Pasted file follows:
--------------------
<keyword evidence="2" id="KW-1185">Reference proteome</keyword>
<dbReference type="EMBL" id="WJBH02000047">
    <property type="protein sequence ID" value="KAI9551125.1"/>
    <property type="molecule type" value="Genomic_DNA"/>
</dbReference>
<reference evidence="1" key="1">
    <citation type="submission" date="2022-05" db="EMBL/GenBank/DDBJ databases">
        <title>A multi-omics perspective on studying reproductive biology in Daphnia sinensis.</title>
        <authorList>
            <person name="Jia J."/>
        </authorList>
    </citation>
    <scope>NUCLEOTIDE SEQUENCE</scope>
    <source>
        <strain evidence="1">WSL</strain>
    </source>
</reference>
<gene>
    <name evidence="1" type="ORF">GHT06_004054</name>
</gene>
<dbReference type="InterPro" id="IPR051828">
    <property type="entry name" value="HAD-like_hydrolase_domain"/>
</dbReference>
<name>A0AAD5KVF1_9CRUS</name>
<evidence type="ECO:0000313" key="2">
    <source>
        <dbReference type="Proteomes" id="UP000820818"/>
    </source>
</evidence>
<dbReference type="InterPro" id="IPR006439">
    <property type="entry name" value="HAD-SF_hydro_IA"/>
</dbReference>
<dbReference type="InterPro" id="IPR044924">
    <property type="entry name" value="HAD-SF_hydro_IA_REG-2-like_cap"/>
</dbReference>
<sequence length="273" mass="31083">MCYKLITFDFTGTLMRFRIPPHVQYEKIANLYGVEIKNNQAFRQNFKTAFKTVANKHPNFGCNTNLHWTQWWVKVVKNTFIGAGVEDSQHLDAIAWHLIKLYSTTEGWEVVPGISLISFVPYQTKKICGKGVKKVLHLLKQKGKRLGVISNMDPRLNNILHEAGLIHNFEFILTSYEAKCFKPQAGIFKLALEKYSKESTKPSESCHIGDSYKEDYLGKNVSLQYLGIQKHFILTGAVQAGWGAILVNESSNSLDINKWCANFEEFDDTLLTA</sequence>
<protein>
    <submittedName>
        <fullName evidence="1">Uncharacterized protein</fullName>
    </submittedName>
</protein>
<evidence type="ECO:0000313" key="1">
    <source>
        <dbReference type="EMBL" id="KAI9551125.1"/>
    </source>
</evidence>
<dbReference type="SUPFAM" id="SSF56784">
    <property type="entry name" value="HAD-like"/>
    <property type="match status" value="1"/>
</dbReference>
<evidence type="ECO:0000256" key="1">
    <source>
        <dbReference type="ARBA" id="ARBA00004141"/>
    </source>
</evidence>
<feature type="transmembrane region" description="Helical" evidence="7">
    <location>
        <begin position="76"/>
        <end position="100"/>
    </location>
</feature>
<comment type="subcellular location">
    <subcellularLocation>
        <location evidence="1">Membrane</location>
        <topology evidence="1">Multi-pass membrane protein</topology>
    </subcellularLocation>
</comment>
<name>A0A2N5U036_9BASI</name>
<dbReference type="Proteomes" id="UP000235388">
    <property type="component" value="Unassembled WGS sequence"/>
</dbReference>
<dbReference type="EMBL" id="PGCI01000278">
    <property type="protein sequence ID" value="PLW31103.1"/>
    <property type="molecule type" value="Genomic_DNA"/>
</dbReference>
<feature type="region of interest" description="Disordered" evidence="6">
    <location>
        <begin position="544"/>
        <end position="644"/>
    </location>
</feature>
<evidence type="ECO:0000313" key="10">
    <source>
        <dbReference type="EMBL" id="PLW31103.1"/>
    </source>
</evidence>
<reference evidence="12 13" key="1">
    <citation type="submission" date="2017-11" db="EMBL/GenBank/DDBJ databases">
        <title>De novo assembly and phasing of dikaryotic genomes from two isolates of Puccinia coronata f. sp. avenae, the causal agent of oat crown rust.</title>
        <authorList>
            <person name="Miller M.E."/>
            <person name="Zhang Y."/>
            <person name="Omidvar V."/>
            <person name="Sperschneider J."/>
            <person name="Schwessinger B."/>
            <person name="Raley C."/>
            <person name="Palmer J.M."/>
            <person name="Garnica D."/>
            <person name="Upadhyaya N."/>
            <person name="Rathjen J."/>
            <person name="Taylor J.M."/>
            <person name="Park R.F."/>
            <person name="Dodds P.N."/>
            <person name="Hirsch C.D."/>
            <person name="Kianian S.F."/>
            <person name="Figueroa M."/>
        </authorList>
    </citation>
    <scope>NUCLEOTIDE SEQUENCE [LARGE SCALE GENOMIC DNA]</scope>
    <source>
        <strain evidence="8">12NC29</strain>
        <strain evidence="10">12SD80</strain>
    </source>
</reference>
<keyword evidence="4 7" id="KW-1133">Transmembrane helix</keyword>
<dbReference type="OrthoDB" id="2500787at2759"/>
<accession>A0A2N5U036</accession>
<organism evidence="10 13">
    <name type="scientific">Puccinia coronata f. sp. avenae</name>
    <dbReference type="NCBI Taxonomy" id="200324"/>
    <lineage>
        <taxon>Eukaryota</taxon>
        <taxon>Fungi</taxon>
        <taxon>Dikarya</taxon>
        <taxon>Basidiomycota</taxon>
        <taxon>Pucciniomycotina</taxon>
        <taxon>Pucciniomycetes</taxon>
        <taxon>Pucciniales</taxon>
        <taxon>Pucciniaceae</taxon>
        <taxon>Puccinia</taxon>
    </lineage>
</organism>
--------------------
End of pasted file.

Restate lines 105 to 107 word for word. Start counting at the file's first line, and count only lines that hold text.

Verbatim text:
            <person name="Kianian S.F."/>
            <person name="Figueroa M."/>
        </authorList>